26 Oct From Routine to Real Relationship with God Part 4: A Study in Habakkuk
My wife, Grace, and I met when we were 17 years old in 1988. We married at the age of 21 in 1992. We are best friends, love one another, do life together, do ministry together, and raise five kids together. Nonetheless, even the best relationships hit rough patches and dry spells where it feels like the routine of life has overtaken the life-giving relationship.
The same thing that is true of our human relationships is also true of our relationship with God. Even our Bible study time to hear from God, learn about God, and grow in relationship with God can turn into just another thing we do that isn’t really changing who we are. It’s not that routine is bad, but that routine can become bad when it is not deepening the relationship.
A man named Habakkuk serves as a great example of how to maintain a life-giving habit of Bible reading. He was by all accounts a mature believer who knew the Bible. When a crisis hit his life, he needed a word from God, so he opened up the Word of God. There, he did a deep-dive Bible study in the book Exodus to see how God can rescue His people from a crisis. He pens his own summary of his findings in Habakkuk 3:2–16, which is essentially a page from his personal Bible study journal.
How can you improve your Bible study? How can you get out of the rut of a routine and into a real relationship? Entire books have been written on this subject, but the following suggestions might be a simple and helpful place to begin.
Three Keys to Better Bible Study
- Decide between a book study or a burden study.
A book study means choosing a book of the Bible—or section of a book of the Bible—and spending weeks or months reading it, studying it, memorizing portions of it, and becoming so familiar with it that it becomes a helpful friend. A burden study is when something in your life becomes a burden and God the Holy Spirit presses you to study it in great depth. So, you trace that theme through the Bible seeking to get God’s wisdom for your burden. Examples would include: healing from a broken heart, being a good friend, or reigning in your tongue.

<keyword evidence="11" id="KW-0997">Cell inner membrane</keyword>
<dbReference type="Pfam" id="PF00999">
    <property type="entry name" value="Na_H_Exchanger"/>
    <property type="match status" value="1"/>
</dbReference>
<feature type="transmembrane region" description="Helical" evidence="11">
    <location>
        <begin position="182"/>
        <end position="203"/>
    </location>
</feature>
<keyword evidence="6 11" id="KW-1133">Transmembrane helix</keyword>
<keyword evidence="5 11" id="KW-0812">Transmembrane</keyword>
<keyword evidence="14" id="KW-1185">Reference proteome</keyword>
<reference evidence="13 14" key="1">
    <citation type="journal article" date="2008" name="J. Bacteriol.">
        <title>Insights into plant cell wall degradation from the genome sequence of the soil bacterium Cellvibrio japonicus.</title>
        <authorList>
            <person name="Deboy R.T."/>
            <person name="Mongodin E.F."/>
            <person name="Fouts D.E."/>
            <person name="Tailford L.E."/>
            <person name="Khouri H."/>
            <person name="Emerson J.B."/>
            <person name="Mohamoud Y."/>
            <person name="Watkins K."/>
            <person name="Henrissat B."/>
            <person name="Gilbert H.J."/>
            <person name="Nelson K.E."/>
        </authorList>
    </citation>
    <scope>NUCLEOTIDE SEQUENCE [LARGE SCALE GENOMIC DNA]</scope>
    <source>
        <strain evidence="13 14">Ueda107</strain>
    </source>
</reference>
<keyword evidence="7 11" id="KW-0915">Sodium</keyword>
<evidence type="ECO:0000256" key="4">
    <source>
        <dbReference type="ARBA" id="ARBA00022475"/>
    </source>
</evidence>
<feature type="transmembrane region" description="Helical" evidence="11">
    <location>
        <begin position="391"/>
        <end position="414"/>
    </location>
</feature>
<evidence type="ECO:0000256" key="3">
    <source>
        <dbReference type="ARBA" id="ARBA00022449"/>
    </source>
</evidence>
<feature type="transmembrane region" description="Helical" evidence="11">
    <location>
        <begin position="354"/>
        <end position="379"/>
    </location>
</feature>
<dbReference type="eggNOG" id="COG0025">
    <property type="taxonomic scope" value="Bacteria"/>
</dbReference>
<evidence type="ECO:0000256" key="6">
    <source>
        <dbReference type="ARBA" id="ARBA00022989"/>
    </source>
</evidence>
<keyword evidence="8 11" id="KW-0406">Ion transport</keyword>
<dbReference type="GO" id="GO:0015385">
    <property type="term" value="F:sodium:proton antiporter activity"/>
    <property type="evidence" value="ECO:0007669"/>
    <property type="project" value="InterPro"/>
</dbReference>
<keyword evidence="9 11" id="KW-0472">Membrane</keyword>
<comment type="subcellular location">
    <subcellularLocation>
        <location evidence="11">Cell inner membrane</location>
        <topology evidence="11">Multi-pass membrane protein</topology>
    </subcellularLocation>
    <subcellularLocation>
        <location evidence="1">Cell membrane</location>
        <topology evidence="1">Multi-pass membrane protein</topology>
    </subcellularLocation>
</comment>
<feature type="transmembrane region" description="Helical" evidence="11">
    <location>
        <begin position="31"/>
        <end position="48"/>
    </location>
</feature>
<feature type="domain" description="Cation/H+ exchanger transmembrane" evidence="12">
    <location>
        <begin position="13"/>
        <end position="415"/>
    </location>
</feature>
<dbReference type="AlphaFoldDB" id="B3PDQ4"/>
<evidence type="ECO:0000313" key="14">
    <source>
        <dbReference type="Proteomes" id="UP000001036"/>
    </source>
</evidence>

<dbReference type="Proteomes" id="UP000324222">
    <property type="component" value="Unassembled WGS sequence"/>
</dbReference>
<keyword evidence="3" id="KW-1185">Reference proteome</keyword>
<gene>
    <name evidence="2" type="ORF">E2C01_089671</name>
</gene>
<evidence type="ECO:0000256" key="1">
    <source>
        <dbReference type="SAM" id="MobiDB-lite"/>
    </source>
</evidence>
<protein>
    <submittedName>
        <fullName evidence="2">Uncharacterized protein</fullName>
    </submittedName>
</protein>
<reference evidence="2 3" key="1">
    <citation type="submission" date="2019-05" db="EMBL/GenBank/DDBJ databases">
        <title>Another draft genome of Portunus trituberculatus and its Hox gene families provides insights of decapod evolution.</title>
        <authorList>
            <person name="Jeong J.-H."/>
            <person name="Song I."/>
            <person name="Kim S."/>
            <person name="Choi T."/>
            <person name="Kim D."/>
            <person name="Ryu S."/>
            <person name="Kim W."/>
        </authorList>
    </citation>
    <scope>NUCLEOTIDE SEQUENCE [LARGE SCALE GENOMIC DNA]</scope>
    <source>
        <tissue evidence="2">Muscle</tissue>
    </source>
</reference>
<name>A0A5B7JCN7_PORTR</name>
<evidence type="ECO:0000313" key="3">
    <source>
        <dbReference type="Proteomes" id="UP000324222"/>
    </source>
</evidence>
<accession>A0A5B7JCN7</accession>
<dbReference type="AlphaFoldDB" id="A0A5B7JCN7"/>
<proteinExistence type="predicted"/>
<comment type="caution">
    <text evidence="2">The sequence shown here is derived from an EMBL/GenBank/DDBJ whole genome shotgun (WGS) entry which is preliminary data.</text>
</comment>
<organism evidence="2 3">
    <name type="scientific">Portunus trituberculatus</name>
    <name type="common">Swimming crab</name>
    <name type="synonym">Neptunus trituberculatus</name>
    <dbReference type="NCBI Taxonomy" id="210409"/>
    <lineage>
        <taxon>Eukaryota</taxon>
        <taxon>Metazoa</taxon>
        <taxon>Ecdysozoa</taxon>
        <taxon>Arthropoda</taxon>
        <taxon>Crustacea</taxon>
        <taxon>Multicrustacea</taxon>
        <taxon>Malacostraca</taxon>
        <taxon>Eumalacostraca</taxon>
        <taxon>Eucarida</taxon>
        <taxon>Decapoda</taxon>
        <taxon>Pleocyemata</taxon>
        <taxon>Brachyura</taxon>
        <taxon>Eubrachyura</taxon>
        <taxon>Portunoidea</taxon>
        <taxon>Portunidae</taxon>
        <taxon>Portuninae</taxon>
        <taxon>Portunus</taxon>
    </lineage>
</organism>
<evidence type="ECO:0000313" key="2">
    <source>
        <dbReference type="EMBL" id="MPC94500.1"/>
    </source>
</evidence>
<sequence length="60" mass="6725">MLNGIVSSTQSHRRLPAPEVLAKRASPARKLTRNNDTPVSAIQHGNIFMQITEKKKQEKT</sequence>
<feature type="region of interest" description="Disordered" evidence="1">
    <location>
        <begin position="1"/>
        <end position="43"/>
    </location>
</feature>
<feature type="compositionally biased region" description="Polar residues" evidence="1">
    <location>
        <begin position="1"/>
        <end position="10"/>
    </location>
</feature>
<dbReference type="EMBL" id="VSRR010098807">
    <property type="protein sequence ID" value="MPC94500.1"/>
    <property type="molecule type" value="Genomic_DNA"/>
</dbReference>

- Don’t keep plowing the same field over and over.
Sometimes we enjoy a specific genre of literature in the Bible, author, or section of Scripture so much that we don’t much venture out from that place. When that happens, we can become like someone who eats their favorite food for every meal rather than eating a balanced diet of various nutrients. We constantly need to go to new places in Scripture to get new nourishment from God for our soul.
- It’s less about how much you read and more about how much you retain.
Think of a lifetime of Bible study as a cross-country road trip adventure. The goal should not be to drive as fast as you possibly can. Instead, slow down, pull over, see sights, explore some back roads, get out and take some hikes, and appreciate all that is available. Similarly, just reading the Bible as fast as you can may not be the most helpful if you do not retain what you are reading. For this reason, it is often good to focus more on how much you are retaining than on how much you are reading.
Is any one of these three areas one where you could make improvements? What would those improvements look like?